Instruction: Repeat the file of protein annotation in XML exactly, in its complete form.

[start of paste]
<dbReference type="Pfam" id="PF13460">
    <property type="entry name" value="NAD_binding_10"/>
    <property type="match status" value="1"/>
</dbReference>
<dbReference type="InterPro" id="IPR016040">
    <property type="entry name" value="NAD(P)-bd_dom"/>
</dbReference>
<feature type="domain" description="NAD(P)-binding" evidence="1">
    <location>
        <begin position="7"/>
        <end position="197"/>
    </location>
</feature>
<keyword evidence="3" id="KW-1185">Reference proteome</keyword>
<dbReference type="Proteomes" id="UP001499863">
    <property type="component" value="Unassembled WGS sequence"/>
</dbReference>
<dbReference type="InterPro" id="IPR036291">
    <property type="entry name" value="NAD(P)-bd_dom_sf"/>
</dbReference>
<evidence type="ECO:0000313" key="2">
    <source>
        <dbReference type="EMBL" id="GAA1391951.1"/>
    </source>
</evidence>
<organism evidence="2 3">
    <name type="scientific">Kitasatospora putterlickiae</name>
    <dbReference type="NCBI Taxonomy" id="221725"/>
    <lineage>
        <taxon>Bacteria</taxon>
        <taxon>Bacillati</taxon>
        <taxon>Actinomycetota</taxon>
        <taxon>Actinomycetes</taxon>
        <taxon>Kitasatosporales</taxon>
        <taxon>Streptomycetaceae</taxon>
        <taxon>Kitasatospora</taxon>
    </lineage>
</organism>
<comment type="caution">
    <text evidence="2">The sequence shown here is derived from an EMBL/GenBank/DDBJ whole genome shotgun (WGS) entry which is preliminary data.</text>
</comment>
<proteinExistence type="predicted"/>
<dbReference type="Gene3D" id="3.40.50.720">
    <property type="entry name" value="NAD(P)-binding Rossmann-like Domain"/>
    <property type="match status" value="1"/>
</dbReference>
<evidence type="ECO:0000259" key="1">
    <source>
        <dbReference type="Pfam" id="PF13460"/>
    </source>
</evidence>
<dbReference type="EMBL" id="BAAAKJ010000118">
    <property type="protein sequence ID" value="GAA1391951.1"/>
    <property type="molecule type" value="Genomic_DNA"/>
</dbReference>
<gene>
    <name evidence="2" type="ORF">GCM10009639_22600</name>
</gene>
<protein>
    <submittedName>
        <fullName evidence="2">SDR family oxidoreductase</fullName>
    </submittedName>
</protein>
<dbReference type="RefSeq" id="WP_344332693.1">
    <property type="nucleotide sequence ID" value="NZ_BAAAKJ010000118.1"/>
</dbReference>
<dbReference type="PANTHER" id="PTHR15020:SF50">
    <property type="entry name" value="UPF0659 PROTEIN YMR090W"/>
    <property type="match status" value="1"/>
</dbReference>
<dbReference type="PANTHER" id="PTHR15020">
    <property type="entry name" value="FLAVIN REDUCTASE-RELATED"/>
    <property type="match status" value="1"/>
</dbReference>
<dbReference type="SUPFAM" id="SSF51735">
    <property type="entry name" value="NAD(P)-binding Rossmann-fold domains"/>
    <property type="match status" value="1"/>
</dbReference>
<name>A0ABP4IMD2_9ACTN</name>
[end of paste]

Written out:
<dbReference type="Pfam" id="PF13460">
    <property type="entry name" value="NAD_binding_10"/>
    <property type="match status" value="1"/>
</dbReference>
<dbReference type="InterPro" id="IPR016040">
    <property type="entry name" value="NAD(P)-bd_dom"/>
</dbReference>
<feature type="domain" description="NAD(P)-binding" evidence="1">
    <location>
        <begin position="7"/>
        <end position="197"/>
    </location>
</feature>
<keyword evidence="3" id="KW-1185">Reference proteome</keyword>
<dbReference type="Proteomes" id="UP001499863">
    <property type="component" value="Unassembled WGS sequence"/>
</dbReference>
<dbReference type="InterPro" id="IPR036291">
    <property type="entry name" value="NAD(P)-bd_dom_sf"/>
</dbReference>
<evidence type="ECO:0000313" key="2">
    <source>
        <dbReference type="EMBL" id="GAA1391951.1"/>
    </source>
</evidence>
<organism evidence="2 3">
    <name type="scientific">Kitasatospora putterlickiae</name>
    <dbReference type="NCBI Taxonomy" id="221725"/>
    <lineage>
        <taxon>Bacteria</taxon>
        <taxon>Bacillati</taxon>
        <taxon>Actinomycetota</taxon>
        <taxon>Actinomycetes</taxon>
        <taxon>Kitasatosporales</taxon>
        <taxon>Streptomycetaceae</taxon>
        <taxon>Kitasatospora</taxon>
    </lineage>
</organism>
<comment type="caution">
    <text evidence="2">The sequence shown here is derived from an EMBL/GenBank/DDBJ whole genome shotgun (WGS) entry which is preliminary data.</text>
</comment>
<proteinExistence type="predicted"/>
<dbReference type="Gene3D" id="3.40.50.720">
    <property type="entry name" value="NAD(P)-binding Rossmann-like Domain"/>
    <property type="match status" value="1"/>
</dbReference>
<evidence type="ECO:0000259" key="1">
    <source>
        <dbReference type="Pfam" id="PF13460"/>
    </source>
</evidence>
<dbReference type="EMBL" id="BAAAKJ010000118">
    <property type="protein sequence ID" value="GAA1391951.1"/>
    <property type="molecule type" value="Genomic_DNA"/>
</dbReference>
<gene>
    <name evidence="2" type="ORF">GCM10009639_22600</name>
</gene>
<protein>
    <submittedName>
        <fullName evidence="2">SDR family oxidoreductase</fullName>
    </submittedName>
</protein>
<dbReference type="RefSeq" id="WP_344332693.1">
    <property type="nucleotide sequence ID" value="NZ_BAAAKJ010000118.1"/>
</dbReference>
<dbReference type="PANTHER" id="PTHR15020:SF50">
    <property type="entry name" value="UPF0659 PROTEIN YMR090W"/>
    <property type="match status" value="1"/>
</dbReference>
<dbReference type="PANTHER" id="PTHR15020">
    <property type="entry name" value="FLAVIN REDUCTASE-RELATED"/>
    <property type="match status" value="1"/>
</dbReference>
<dbReference type="SUPFAM" id="SSF51735">
    <property type="entry name" value="NAD(P)-binding Rossmann-fold domains"/>
    <property type="match status" value="1"/>
</dbReference>
<name>A0ABP4IMD2_9ACTN</name>